Clean Energy Week is on track to be Australia’s largest and most successful renewable energy event, according to the Clean Energy Council.
Running 2-7 May, the event is the first of its kind, combining the Clean Energy Council’s national conference and ATRAA, the largest solar conference in Australia, into a week-long event in Melbourne.
Deputy Greens leader, Christine Milne has confirmed her availability to open the ATRAA solar conference as part of Clean Energy Week, which last year drew more than 700 delegates to Alice Springs.
Clean Energy Council chief executive, Matthew Warren said that interest from businesses and delegates from both Australia and overseas had been “extraordinary”.
“As renewable energy enjoys 90 per cent support from the general public the appetite for information is huge. Consequently, businesses and other people working in the space are looking at Clean Energy Week as a way to plug in and connect,” Mr Warren said.
More than 2000 business leaders, decision-makers, politicians, international delegates, solar installers and school kids are expected to attend. In a watershed for the industry, most major sponsorships have already sold.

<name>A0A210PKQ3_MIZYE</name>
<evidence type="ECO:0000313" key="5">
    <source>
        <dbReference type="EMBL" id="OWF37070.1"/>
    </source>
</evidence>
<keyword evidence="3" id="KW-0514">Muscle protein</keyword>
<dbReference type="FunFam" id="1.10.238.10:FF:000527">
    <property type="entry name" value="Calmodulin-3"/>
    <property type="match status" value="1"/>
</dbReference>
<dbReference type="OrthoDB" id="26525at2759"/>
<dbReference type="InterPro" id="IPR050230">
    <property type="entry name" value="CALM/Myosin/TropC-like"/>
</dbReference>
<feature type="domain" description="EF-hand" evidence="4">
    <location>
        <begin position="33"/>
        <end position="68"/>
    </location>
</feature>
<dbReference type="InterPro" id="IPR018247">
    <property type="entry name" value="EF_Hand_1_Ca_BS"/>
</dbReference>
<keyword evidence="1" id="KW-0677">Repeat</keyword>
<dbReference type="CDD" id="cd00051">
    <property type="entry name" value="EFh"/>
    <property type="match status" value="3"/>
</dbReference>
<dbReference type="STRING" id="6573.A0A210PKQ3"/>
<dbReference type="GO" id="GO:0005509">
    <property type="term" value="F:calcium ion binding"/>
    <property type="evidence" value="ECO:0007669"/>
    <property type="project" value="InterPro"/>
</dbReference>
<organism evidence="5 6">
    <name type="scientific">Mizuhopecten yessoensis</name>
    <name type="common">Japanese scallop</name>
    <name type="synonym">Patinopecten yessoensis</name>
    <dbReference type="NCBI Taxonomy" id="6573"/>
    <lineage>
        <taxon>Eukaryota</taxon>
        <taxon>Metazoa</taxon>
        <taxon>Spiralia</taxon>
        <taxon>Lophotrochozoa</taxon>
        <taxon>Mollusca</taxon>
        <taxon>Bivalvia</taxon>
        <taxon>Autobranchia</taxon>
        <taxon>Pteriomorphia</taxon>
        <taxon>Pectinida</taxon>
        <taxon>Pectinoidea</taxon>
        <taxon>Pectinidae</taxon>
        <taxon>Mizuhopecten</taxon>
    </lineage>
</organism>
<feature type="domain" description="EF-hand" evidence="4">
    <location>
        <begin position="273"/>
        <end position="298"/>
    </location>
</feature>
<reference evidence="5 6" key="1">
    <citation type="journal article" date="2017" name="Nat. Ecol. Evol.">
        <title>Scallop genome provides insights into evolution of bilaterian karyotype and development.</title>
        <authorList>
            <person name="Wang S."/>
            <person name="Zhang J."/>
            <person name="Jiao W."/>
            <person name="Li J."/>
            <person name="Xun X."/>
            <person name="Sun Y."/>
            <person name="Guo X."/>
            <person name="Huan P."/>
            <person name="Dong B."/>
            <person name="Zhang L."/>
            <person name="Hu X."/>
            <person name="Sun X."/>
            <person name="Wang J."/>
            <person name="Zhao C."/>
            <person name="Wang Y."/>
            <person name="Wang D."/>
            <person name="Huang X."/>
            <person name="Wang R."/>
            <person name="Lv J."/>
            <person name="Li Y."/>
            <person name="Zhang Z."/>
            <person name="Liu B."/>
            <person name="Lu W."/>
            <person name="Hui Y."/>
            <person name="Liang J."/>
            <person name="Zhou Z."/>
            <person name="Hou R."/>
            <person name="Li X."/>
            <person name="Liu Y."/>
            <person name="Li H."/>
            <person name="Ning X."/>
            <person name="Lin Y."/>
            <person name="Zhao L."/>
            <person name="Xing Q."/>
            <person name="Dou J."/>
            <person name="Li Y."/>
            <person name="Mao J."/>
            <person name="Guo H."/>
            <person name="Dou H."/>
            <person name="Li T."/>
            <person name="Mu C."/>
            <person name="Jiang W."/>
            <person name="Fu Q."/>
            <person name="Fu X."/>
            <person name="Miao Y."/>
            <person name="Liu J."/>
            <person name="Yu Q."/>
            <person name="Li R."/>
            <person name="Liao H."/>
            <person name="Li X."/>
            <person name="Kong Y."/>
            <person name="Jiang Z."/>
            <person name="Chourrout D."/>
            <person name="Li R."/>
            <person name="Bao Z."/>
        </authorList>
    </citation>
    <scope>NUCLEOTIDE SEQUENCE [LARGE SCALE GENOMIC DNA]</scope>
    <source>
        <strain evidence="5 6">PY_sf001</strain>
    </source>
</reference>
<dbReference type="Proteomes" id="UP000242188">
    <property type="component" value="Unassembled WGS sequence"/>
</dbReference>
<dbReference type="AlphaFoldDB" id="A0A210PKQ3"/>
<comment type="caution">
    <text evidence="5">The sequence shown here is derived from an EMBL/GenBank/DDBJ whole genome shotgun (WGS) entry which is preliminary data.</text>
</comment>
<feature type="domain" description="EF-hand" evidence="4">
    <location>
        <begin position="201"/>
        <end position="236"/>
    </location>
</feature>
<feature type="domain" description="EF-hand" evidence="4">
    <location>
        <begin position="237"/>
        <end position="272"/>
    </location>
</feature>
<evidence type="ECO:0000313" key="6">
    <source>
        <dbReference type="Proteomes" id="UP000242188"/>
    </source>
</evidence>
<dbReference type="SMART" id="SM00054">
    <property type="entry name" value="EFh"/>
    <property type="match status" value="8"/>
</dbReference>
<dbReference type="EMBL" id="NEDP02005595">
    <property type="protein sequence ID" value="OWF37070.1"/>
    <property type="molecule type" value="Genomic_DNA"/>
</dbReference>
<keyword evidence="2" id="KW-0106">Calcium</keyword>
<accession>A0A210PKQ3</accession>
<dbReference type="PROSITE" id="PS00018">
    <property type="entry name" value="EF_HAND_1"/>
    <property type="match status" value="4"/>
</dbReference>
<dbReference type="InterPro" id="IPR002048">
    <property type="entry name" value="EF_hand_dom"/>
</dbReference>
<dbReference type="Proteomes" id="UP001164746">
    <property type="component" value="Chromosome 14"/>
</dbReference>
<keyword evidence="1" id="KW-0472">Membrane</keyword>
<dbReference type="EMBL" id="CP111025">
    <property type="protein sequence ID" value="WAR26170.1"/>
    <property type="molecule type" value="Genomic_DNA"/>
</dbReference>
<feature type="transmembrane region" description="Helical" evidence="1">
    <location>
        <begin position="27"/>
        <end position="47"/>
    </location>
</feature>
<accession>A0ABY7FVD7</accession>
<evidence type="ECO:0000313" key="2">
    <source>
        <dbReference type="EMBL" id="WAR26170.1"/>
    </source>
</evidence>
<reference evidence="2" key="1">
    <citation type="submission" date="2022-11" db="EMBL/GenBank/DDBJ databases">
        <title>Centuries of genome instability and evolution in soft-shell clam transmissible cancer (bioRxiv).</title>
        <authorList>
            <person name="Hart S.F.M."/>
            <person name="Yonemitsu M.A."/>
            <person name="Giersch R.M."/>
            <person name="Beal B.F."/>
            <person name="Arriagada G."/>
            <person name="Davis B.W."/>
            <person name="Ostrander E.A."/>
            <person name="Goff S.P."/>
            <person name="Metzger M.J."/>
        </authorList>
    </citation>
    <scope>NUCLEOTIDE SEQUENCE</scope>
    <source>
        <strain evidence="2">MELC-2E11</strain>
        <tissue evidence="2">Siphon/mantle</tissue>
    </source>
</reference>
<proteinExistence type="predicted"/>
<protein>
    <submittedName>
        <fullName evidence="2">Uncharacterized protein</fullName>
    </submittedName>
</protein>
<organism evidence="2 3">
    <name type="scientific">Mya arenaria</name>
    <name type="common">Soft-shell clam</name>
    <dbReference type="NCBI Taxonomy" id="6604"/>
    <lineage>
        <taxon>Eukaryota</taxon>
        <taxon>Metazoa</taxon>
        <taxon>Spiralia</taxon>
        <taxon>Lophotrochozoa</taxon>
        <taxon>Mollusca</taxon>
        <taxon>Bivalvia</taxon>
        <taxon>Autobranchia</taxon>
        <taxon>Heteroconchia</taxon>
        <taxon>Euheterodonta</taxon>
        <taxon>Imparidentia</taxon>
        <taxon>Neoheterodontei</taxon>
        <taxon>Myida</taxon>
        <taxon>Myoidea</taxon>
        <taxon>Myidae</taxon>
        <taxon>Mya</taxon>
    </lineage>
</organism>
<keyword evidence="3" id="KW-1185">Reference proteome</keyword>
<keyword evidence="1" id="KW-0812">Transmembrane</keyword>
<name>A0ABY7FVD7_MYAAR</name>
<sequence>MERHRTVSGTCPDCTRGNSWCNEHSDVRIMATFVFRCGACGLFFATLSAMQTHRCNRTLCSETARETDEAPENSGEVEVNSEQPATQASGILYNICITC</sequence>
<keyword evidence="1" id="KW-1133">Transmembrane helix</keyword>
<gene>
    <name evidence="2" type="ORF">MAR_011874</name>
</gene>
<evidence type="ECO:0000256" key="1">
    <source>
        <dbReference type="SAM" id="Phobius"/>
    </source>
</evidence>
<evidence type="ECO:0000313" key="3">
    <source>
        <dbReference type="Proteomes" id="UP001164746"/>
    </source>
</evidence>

“All the major sponsorships have sold out, our solar and wind exhibition space has already sold and there are over 300 delegates already registered from across the country – even though registrations only opened recently. If you’re serious about doing business in clean energy in Australia, this is one event you shouldn’t miss,” he said.
The Clean Energy Council is the peak body for the renewable energy and energy efficiency industries. Clean Energy Week is the only major national event run by the industry for the industry. Any money made by the event is fed back into clean energy initiatives.
Mr Warren said Clean Energy Week will include an educational program for school kids, tours of clean energy facilities, debates and public lectures as well.
The event has more than 80 sponsors and exhibitors locked in and 10 international speakers have already confirmed, including:
• Nth Power managing director, Nancy Floyd, one of the leading technology venture capital firms from the US;
• UK Business Council for Sustainable Energy chief executive, David Green, OBE;
• Recurrent Energy chief executive, Arno Harris. Based in the US, Recurrent Energy is a start-up solar energy business that was bought by Sharp last year for more than $300 million;
• Lockheed Martin vice president new industries, Andy Solem. Mr Solem will talk about the opportunities for renewable energy in the defence industry; and
• Garrad Hassan’s Dr Andrew Garrad, one of the founders of the leading international renewable energy consultancy.